Then, the person switches into “antagonistic mode” in which they try to protect themselves. In this phase, the individual tries to regain a sense of self-importance by derogating other people, becoming arrogant, or even becoming aggressive. If this fails, then a third mode becomes active, the “neurotic narcissism” mode, which leads to yet another form of self-protection involving self-devaluation.

Supporting this position is clinical evidence showing, in the words of the authors, that “vulnerable states in seemingly grandiose presentations (but not vice versa) are one of the defining features of pathological narcissism.” With their focus on trait measures, researchers have missed the opportunity to probe this dynamic view of the narcissist’s daily life.

Tracking Narcissism’s Variations

With well-established measures of narcissistic personality traits abounding in the literature, Rogaza et al. note that these may not necessarily apply to the study of the cyclical nature of this quality. Furthermore, measures that do exist only separate narcissism into the two components of grandiose and vulnerable. This approach misses the “facets,” or sub-components that would include the antagonistic and neurotic qualities, in addition to “agentic” or grandiose.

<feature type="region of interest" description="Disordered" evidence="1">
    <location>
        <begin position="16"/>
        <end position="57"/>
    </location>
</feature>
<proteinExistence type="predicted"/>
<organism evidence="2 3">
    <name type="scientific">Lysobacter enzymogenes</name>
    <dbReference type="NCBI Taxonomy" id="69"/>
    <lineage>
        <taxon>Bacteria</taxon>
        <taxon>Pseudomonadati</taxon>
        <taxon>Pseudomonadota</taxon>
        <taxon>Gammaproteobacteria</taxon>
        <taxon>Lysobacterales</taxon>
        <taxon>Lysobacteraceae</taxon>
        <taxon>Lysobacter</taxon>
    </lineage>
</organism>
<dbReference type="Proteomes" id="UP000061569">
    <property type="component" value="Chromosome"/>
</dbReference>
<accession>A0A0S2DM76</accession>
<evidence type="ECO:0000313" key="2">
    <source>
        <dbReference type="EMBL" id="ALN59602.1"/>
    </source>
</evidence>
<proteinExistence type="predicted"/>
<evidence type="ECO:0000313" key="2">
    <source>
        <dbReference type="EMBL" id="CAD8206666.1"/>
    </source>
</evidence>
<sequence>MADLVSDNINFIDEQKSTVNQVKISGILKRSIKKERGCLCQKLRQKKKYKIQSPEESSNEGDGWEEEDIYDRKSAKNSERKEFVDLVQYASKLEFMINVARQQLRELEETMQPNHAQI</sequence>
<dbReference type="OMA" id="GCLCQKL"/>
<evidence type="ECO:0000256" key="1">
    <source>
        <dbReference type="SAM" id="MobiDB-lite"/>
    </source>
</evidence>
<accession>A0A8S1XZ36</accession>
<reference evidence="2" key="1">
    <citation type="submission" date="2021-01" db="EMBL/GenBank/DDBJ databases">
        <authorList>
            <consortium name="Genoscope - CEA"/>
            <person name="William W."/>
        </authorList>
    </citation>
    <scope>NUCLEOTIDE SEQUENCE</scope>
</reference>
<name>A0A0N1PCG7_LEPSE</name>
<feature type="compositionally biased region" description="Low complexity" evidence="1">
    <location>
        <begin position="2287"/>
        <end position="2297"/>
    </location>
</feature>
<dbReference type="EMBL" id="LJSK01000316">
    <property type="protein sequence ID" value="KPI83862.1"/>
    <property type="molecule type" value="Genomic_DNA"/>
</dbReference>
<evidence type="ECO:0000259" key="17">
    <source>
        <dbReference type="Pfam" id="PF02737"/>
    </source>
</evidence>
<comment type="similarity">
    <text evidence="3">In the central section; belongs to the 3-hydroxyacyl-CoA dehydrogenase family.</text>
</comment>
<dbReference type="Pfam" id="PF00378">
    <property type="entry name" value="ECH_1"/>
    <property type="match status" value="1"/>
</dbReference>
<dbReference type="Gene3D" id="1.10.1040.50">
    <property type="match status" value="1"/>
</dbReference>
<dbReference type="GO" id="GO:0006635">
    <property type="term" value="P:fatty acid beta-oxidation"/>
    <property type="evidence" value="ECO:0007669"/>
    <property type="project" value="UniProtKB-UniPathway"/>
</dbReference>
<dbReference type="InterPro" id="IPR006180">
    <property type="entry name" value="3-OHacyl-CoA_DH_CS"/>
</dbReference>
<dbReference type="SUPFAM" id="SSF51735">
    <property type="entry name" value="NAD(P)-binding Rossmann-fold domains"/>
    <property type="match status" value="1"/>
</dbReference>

Among the several aims of the study, the authors hoped to establish links between trait-like levels of antagonistic and agentic narcissism and the state levels of the three facets. The three samples of adult participants provided daily ratings through a smartphone app of the facet measures. For example, some of the items they completed include:


  • I don’t worry about other people’s needs.
  • When someone does something nice for me, I wonder what they want from me.


  • I hate being criticized so much that I can’t control my temper when it happens.
  • I feel ashamed when people judge me.


  • I love to entertain people.
  • I aspire to greatness.

The findings showed that of the three facets of narcissism, it was the antagonistic component that showed the strongest variability across participants in daily ratings. As the authors concluded, “antagonistic narcissism… could be considered a driver of grandiose narcissism and its constituents.”